First, know which social metrics are crucial to your company. If you’re B2B, you’ll need a tool that focuses on clicks and lead generation. However, if you’re B2C, you may be more interested in engagement rates and KPIs such as likes, shares, retweets and comments.

4. Posting Across Multiple Profiles

What good is a social media marketing tool if it doesn’t save you time? One key feature to help you achieve this is the ability to post the same message multiple times, to multiple profiles. This doesn’t mean you should be posting the same message across all of your networks.

According to best practices, each message you craft should be specifically aligned with the nature of the social channel you’re post to. For example, while Facebook audiences prefer less formal and shorter posts, Linked in readers prefer more formal and in-depth information.

Given that the half-life of a tweet is 24 minutes (versus 90 minutes for a Facebook post), reposting is vital to reaching more of your audience – especially if they’re in different time zones. Apart from posting the same message to a company page and personal profiles, at the end of the month, identify the top 20 performing social posts for each channel, and re-schedule them for the next few weeks.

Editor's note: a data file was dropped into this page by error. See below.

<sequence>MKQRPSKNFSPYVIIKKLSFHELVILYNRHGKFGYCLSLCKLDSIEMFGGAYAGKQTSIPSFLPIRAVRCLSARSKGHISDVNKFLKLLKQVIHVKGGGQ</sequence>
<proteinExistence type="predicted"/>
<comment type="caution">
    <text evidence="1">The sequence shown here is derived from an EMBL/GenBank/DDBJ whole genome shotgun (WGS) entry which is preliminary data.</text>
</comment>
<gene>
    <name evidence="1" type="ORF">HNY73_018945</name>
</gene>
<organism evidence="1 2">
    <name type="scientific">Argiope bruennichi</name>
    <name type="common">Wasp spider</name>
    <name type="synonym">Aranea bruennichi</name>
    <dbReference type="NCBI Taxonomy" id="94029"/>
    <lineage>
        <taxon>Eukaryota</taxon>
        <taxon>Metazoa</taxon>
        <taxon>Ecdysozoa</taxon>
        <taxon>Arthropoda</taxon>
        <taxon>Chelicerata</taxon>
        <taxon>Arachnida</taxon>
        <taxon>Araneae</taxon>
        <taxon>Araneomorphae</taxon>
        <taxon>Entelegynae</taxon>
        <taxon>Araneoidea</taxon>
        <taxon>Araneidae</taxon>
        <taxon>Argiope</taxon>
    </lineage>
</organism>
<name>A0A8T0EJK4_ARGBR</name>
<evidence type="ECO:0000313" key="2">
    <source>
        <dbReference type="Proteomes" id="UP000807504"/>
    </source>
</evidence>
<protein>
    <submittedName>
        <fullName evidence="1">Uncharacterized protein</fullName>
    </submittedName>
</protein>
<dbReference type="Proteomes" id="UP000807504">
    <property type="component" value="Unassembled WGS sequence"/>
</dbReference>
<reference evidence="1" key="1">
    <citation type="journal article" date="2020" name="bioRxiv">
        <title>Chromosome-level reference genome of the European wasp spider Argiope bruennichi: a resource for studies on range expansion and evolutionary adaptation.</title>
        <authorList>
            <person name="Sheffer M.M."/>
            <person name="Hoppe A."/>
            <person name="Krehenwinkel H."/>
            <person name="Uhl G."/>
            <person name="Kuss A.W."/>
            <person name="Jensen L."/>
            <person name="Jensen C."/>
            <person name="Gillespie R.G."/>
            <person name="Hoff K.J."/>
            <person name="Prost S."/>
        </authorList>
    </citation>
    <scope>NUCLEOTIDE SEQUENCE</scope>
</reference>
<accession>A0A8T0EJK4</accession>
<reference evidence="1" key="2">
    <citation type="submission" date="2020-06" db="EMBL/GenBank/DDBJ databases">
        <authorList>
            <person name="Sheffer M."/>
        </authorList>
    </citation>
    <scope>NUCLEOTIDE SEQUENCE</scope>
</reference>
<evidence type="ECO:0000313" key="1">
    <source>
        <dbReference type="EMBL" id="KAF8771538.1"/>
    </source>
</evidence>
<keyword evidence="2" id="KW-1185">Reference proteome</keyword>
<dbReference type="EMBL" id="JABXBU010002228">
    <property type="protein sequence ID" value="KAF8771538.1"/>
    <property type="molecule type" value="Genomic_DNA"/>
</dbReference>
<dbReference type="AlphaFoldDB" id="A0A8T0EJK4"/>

Edgar is a social media management tool specifically designed to collect your past content and create a library of posts available for reuse.

5. Social Listening

Insight into the performance of your own posts isn’t the only thing marketers need to track on social media. The ability to monitor comments and mentions across all networks is important for companies looking to respond to their customers and identify potential prospects. Tracking mentions, following keywords, and monitoring competitors should be an integral part of whichever tool you choose.

Even though 90% of enterprises use social media for customer service, 58% of customers who have tweeted about a bad experience never receive a response. Sprout Social offers strong features for social listening and social customer service. If this is a top priority for your social strategy, you should select a solution that goes beyond publishing and measuring.

6. Preferred Social Networks

This one is obvious, but make sure your management platforms supports all of the social networks you plan to publish on. While almost all support Facebook, Twitter, and LinkedIn, if you utilize Google+, Pinterest, LinkedIn Groups, YouTube, SlideShare or any other networks, double check their inclusion.

Hootsuite has the best coverage of social networks, and even lets you set up separate streams to monitor your LinkedIn Groups and some of the less popular networks are through third-party apps.

7. Integrations